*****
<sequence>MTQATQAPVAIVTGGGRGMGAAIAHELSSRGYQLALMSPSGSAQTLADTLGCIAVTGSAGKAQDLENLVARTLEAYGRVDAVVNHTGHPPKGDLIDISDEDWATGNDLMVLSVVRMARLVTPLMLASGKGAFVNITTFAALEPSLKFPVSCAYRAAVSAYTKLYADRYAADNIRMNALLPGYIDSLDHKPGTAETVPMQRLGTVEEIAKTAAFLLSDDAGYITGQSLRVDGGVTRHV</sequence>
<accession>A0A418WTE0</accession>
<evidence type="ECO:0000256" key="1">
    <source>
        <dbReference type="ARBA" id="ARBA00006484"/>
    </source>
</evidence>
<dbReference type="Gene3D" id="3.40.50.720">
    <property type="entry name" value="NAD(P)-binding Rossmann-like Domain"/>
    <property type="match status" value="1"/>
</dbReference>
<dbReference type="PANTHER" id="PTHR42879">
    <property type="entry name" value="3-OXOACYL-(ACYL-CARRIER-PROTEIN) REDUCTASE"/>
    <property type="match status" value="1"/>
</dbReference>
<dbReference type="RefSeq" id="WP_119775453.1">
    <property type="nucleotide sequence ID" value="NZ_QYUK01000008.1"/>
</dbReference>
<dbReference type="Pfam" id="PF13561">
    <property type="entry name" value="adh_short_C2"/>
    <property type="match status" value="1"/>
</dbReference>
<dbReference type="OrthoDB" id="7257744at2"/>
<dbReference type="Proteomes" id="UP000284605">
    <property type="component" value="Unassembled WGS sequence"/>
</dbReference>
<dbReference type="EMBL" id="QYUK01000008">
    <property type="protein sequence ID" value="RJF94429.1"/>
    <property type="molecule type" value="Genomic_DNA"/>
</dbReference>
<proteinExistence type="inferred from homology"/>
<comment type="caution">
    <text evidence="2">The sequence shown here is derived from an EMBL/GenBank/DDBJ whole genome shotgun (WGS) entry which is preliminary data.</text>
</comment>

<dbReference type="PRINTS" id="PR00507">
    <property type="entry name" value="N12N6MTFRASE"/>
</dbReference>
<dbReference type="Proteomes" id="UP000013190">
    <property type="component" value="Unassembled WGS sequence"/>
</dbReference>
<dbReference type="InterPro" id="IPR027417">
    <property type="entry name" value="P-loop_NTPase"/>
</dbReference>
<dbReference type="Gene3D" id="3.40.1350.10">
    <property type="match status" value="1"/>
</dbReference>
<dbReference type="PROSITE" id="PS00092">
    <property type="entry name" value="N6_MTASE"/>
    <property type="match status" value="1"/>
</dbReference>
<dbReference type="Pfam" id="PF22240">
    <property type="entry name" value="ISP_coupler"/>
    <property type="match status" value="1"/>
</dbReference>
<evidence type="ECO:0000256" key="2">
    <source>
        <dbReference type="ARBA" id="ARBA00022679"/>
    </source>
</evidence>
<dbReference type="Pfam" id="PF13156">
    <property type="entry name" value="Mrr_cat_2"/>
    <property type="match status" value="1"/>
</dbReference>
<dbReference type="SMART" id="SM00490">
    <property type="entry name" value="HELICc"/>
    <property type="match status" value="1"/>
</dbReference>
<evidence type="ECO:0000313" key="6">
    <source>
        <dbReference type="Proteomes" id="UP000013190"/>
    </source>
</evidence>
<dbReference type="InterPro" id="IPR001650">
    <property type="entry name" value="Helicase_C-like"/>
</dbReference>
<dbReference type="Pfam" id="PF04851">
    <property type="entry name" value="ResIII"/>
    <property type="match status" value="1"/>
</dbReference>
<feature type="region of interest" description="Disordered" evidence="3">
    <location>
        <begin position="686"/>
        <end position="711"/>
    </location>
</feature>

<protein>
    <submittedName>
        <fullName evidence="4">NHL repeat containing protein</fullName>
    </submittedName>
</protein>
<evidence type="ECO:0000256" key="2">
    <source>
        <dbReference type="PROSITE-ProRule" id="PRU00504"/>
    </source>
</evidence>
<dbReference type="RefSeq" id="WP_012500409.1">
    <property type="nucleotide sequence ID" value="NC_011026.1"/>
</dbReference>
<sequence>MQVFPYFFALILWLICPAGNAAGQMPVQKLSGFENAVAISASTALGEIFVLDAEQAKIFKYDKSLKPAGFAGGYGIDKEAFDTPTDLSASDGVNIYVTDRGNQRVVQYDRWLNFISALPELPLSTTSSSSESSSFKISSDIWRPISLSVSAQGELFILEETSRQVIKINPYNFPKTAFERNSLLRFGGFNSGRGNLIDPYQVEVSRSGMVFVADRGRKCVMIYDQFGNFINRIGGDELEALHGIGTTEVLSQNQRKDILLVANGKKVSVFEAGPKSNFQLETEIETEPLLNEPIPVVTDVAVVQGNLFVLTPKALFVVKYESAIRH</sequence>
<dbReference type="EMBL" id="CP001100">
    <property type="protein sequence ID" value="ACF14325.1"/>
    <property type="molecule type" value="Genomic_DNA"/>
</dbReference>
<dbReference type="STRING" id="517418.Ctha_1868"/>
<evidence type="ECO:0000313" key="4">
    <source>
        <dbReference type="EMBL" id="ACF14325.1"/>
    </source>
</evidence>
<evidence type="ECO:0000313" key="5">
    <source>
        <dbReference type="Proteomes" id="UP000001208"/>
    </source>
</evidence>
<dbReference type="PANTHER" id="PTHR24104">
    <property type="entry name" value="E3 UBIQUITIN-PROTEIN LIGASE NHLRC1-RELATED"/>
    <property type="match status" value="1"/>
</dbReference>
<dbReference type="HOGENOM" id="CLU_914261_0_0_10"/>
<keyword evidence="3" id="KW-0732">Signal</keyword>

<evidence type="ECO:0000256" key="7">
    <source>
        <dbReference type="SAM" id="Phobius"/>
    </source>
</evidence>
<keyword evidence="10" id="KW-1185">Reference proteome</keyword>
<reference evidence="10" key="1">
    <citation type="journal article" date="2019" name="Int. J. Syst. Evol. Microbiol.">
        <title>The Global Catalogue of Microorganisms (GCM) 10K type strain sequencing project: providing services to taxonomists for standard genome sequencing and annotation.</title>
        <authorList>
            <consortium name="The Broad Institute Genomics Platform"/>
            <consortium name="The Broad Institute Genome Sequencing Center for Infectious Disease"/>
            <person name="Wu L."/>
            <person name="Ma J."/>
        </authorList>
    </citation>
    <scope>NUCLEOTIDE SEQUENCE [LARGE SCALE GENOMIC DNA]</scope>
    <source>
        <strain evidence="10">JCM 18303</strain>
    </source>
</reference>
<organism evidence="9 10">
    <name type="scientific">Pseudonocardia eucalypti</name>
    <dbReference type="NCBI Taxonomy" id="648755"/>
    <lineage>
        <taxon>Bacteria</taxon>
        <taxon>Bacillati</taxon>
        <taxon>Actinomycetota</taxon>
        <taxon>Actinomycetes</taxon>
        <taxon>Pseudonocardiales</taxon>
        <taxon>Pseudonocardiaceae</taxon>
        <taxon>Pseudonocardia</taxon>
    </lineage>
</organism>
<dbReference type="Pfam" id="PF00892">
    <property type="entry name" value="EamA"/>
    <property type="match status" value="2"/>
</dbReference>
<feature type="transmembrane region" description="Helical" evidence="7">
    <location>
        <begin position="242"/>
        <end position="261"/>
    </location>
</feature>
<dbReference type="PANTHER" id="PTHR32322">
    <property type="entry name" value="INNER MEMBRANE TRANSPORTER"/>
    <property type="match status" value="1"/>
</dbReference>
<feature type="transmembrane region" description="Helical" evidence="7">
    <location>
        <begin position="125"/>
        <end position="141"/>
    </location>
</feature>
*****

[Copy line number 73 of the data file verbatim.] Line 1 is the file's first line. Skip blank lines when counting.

<dbReference type="InterPro" id="IPR001650">